I haven’t always been the Prince of Points, the Monarch of Miles, the Count of Cards, the Guru of Globe-Trotting. Back in the day, I was but a fool, having not yet learned the lesson that you should never spend your points on Amazon.
I had the sense to get credit cards with cash back or travel points, just because it seemed better than getting cards that offered nothing, but I never really had a goal in mind. I just figured I’d let the points accumulate, and someday I’d figure out what to do with them.
Then one day I noticed that when I would save my credit card information on Amazon for future purchases, Amazon would offer to let me use the points I had accumulated as cash. I thought to myself, “Ain’t technology wonderful (my mind doesn’t always use the best grammar). Your points automatically show up on the site, so you can spend your points on Amazon instead of cash. How convenient. I need to send my credit card company a nice letter (my mind is also very polite).”
I later noticed that this behavior is being pushed by both sides. Not only does Amazon offer to let me use my points, but the credit card companies encourage this behavior. I started seeing buttons on the credit card sites that would add your card to Amazon.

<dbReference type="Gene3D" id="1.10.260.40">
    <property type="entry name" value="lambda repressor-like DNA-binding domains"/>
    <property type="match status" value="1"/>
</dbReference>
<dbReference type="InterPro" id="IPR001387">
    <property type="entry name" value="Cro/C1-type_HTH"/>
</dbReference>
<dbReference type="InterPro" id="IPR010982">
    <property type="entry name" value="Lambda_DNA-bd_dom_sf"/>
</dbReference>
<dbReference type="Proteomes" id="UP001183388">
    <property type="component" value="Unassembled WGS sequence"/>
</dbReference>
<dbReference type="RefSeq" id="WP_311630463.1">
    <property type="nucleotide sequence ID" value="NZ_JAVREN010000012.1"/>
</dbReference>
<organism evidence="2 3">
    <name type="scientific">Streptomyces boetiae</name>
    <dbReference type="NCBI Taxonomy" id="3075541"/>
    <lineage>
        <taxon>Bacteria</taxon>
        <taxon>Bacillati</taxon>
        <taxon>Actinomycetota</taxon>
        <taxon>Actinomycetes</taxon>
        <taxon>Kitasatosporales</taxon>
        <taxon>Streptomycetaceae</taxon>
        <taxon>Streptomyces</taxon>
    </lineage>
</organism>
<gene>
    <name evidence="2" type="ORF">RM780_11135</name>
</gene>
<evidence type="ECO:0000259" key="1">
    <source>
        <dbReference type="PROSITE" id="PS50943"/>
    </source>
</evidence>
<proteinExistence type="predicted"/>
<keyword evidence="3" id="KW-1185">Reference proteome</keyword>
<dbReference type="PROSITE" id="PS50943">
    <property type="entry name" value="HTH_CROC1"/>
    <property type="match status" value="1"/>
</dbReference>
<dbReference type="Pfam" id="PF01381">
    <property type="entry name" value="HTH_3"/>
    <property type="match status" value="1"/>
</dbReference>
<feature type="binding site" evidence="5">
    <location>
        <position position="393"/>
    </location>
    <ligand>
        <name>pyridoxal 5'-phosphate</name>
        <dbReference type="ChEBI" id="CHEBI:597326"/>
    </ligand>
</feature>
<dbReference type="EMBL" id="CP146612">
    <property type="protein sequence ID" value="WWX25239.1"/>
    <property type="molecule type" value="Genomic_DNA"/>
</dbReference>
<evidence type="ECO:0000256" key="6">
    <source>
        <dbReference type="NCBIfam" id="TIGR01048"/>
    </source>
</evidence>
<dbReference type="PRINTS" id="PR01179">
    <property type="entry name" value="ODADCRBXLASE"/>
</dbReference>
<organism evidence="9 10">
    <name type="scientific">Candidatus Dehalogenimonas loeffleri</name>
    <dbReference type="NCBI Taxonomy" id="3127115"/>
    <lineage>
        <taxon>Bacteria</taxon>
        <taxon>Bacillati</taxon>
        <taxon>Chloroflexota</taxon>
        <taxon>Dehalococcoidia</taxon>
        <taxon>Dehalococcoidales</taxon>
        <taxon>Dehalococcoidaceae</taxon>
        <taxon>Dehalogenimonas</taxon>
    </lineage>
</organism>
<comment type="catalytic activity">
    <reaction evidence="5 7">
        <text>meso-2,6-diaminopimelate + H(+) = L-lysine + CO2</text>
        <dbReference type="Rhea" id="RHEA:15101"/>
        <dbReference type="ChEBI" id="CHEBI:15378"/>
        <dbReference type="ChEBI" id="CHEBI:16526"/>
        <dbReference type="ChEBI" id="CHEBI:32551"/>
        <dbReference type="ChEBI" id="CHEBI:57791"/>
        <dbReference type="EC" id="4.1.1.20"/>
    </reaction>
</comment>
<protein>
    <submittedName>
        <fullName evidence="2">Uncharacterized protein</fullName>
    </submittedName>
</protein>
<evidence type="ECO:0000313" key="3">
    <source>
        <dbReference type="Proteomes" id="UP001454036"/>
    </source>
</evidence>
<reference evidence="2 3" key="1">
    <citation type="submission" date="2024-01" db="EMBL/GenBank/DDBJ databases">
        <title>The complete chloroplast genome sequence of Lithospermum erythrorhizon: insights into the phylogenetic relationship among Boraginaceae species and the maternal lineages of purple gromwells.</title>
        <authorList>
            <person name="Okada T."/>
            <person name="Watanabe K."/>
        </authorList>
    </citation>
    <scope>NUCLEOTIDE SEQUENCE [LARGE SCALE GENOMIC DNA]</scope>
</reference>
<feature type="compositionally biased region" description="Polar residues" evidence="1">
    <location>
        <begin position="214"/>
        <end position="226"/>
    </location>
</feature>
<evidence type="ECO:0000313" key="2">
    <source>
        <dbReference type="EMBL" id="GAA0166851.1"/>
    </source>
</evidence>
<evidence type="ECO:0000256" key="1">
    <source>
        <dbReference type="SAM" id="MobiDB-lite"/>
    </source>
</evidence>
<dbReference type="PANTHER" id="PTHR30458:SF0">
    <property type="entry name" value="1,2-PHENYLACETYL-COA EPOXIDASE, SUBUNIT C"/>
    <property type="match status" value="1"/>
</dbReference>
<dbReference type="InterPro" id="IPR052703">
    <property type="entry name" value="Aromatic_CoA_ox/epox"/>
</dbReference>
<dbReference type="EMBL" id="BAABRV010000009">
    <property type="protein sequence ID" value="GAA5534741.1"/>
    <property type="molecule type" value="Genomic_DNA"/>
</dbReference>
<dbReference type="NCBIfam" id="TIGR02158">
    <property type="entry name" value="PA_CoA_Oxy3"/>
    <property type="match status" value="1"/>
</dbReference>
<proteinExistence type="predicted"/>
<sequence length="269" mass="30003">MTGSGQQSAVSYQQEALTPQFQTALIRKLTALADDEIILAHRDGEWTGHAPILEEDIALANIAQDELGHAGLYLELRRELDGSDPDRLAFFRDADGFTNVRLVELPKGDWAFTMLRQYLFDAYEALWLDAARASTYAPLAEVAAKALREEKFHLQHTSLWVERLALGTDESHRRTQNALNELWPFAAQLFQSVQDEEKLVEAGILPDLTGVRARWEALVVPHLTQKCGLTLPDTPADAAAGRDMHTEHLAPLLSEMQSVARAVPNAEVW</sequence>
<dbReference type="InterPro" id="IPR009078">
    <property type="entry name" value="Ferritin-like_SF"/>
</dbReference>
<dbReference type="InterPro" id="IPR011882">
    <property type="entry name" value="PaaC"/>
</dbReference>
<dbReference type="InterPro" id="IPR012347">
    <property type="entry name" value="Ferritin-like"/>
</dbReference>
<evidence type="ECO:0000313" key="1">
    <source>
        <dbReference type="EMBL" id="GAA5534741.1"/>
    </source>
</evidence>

I now see the evil of their ways.
Let me use my situation with Chase as an example. When I go on the Chase site to pay my bill (I never run a balance), it shows how many points I’ve earned, and has a link I can use cash them out. Without any bonus offers or even any real attention to maximizing our points across different cards, my wife and I have managed to accumulate 305,717 points. The cash value is a penny a point, so Chase offers to cash them out for $3,057.